It’s that time of year…a new stage of life as a college student or returning to friends and a new semester. You don’t yet have to worry about exams and you can enjoy the weekends. It can be an exciting time, and it can be a stressful time. Even if you’re feeling great at the start of the semester, don’t forget how important it is to take care of yourself…including your mental health. Last year, over 30% of college students were so stressed out that their school work suffered. You probably know what activities help relieve your stress, but in the spirit of starting over, we’d like to share some tips.

Plan carefully. Buy a new day planner and organize your days. Whether you only have a few hours of class a day, or are juggling a job or athletics, it can be hard to balance schoolwork with other activities.

Get to sleep. Staying up until 2am to finish that paper seems like a great idea at the time, but when that alarm goes off at 8:00, you’ll regret it. Sleep deprivation sneaks up on college students and really takes its toll. So put your laptop away and go to bed!

Watch your drinking. If you choose to drink, set limits for yourself. It may be tempting to use alcohol to relieve your stress, but remember that it is a temporary fix. In the end, you will feel worse, since alcohol is a depressant. It is also more likely that binge drinking will increase your stress rather than decrease it. More than 25% of college students report academic problems linked to alcohol use. It won’t be any less demanding to make up for that study time you lost to a hangover.

Get involved. Attend your school’s student activities fair and consider joining some extracurricular student groups, if you haven’t already. Not only will you make new friends and spend time doing something you enjoy, these groups can be a great way to alleviate some of the stress of schoolwork by giving you something else to think about.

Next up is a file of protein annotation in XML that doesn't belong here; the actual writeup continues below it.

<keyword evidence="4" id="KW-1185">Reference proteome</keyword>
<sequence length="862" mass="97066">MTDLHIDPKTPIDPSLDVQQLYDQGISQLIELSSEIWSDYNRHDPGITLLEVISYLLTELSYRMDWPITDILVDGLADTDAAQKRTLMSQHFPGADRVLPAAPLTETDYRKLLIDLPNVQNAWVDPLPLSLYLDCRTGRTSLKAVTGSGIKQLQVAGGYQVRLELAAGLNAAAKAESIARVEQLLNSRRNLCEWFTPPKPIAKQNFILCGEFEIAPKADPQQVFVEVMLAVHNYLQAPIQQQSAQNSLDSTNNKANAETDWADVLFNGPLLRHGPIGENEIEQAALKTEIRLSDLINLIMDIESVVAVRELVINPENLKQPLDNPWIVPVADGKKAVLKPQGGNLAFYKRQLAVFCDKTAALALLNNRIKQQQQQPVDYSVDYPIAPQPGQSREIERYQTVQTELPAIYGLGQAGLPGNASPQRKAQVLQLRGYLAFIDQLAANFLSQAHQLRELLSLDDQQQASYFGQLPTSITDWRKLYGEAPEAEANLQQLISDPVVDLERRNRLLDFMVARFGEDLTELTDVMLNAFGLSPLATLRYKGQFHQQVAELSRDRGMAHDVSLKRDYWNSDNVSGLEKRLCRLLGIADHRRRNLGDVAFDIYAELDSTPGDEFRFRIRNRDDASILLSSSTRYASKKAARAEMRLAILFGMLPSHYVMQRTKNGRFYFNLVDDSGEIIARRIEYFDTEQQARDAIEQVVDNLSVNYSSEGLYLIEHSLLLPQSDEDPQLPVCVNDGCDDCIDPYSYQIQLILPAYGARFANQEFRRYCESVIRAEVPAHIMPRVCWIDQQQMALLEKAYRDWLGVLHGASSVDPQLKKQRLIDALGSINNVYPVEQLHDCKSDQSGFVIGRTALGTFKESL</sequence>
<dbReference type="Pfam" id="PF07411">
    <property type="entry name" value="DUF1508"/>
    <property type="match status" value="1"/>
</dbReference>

Communicate with your roommate(s). So your roommate left dirty dishes in the sink for four days…again? Living with other people is stressful and small things can grow into friendship-breakers. To help avoid anger and resentment, talk to your roommate now about setting up some rules and sticking to them. Talk it out when you are frustrated. When other parts of your life seem overwhelming, at least coming home won’t add to your stress.

Watch your spending. Like most college students, you’re probably on a tight budget. Keep track of how much you spend on certain activities each month so you know where your money is going. If you work part-time, try to set up direct-deposit accounts so you aren’t tempted to cash that check and head to the mall. Be wary of credit cards. The average undergraduate has $2,200 in credit card debt, so avoid the lure of plastic now. It will pay off in the future.

Don’t be afraid to ask for help. It’s hard to admit you’re struggling when you think you’re expected to have your life in order. You aren’t the only one. College is a difficult time with many challenges. In a 2000 UCLA study, over 30% of freshmen reported feeling stressed and "frequently overwhelmed" by everything they have to do. It’s great to have activities and people in your life to help relieve the stress, but when it gets to the point where you feel you’re in a pressure-cooker, it is time to reach out to someone who can give professional guidance. 

Remember:  If at any point, you are concerned that you or a friend may be thinking of self-harm or suicide, it’s imperative you reach out for help.  Resources include:

  • Student Counseling Services on campus
  • Local mental health crisis/suicide help line
  • The national Suicide & Crisis Lifeline at 988
  • 911